• Retrieval - the removal of eggs from the ovaries.
  • Transfer - the placement of 1 or more embryos back into the uterus.
  • Single Embryo Transfer - the placement of just one embryo back to the uterus. Shady Grove Fertility refers to this as eSET or Elective Single Embryo Transfer.
  • Pregnancy - achieved when both blood testing and ultrasound show a pregnancy.
  • Live Birth - just what is sounds like! This number will always be lower than the pregnancy rate due to the occurrence of miscarriage.
  • Implantation Rate - the chance that any one embryo will implant into the uterine lining and result in a pregnancy or a live birth.
  • Cancellation - An IVF cycle may need to be cancelled prior to completion. This could be due to insufficient or no eggs developing, no eggs fertilizing, or no embryos of sufficient quality to return to the uterus.

Comparing Apples to Apples

It's natural for patients trying to decide between fertility centers to want to compare success rates between centers, but SART says these comparisons are not meaningful. SART states that comparing individual fertility center success rates is unreliable because factors, such as patient selection, patient medical characteristics, treatment approaches and program policies that can influence the statistics, vary from center to center. The clearest and most beneficial way to rate a center's success is by comparing their individual success rates to the national SART averages.

What Are My Chances of Having a Baby?

Most people seeking fertility treatment have the same simple question - what are my chances of having a baby? - and the distinctions between the reporting categories can make it seem harder to figure out the answer. But these detailed statistics can tell us a lot about a fertility practice that can help consumers make informed decisions about where to receive treatment.

You can use a few key statistics to determine a fertility center's success, and your chances of delivering a baby as a result of treatment.

1. What are my chances of having a baby if I start a cycle? For this answer, we would look at Live Births per Cycle. If you look at the graph below, you will notice that in Shady Grove Fertility patients ages 35 and younger, the live birth rate is 47.8% and live birth rates slowly declines as the age group increases. The good news is that your chances of success increase with each treatment cycle attempted.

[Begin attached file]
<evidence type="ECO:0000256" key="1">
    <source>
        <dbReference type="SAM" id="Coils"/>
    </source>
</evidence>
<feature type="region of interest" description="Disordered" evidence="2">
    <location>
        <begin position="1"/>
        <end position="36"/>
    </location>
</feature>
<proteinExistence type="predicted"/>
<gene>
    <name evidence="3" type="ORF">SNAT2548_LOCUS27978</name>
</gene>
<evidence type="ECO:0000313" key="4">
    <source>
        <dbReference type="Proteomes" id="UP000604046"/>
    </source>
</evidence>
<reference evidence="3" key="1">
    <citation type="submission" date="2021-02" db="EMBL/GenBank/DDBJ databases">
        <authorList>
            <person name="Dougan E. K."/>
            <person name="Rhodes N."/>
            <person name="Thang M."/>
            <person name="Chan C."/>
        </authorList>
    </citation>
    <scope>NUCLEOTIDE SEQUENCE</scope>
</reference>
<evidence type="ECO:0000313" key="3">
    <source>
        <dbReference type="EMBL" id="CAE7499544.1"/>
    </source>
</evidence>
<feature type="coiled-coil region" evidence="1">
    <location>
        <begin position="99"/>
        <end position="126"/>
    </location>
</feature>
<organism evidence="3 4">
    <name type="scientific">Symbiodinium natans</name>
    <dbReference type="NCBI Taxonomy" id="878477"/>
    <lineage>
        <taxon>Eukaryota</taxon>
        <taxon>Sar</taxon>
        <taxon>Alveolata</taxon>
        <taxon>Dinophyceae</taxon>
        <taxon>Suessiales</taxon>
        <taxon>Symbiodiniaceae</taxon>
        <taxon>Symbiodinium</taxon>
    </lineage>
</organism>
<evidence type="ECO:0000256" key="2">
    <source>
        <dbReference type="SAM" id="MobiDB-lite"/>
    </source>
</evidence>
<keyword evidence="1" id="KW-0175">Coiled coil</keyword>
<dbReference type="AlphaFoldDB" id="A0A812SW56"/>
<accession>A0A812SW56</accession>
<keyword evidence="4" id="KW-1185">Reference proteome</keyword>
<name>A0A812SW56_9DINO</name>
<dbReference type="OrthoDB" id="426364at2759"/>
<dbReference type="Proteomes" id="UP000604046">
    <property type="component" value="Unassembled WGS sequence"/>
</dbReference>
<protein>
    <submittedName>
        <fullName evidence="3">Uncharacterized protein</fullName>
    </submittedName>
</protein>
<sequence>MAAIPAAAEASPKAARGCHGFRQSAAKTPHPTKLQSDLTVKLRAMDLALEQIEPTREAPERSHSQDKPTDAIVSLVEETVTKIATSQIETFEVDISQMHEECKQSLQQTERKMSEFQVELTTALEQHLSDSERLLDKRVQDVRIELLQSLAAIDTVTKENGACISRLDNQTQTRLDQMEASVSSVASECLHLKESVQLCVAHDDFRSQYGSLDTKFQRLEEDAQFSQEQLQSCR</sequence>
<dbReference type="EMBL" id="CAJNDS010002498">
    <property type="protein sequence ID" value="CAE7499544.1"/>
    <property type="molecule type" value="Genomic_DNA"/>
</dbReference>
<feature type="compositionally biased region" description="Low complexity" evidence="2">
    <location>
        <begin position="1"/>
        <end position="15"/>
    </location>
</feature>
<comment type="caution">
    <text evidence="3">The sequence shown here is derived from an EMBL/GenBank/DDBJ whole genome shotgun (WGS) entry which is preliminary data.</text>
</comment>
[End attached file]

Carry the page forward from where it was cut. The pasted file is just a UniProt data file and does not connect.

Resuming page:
2009 Shady Grove Fertility IVF Cycles Resulting in Live Birth

2. What is the difference between Pregnancy Rate and Live Birth Rate? A pregnancy is determined when both a blood test and ultrasound confirm a baby. The live birth rate is defined when a patient delivers a child (or children). Because some pregnancies end in a miscarriage, the percentage of cycles resulting in pregnancies is usually higher than the percentage of cycles resulting in live births.

3. Does Implantation Rate Matter? We tend to look at two numbers very closely in reading the statistics - the Implantation Rate (IR) and the Single Embryo Transfer (eSET) rate. The implantation rate is extremely important to Shady Grove Fertility because it is a number that demonstrates the quality of our Center's clinical and laboratory work. A program with good implantation rates should be able to transfer fewer embryos with the same pregnancy success rate. If they don't, you will see rising multiple pregnancy rates. As desirable as a twin birth may sound after struggling with infertility, it is a riskier pregnancy.

2009 Shady Grove Fertility Implantation Rates

4. What is the rate of Twins and Triplets Plus? Multiples pregnancies are higher risk and can result in higher rates of disabilities and other challenges for the child. If a center has higher than average numbers in these categories, it is a sign of trouble. Shady Grove Fertility is proud to have rates lower than the national average in both categories.
2009 Shady Grove Fertility Births vs. National Average

Shady Grove Fertility's Commitment to Patients

Shady Grove Fertility is proud of our SART report. While these numbers are critically important to us and to our patients, our success at providing high quality ethical and personalized care to our patients is equally important to us. Our physicians, nurses and staff are dedicated to helping our patients achieve their goal of a healthy pregnancy and thus a healthy baby.

Additional Resources: 

For more information or to schedule an appointment with one of our physicians, please speak with one of our friendly New Patient Liaisons by calling 888-761-1967.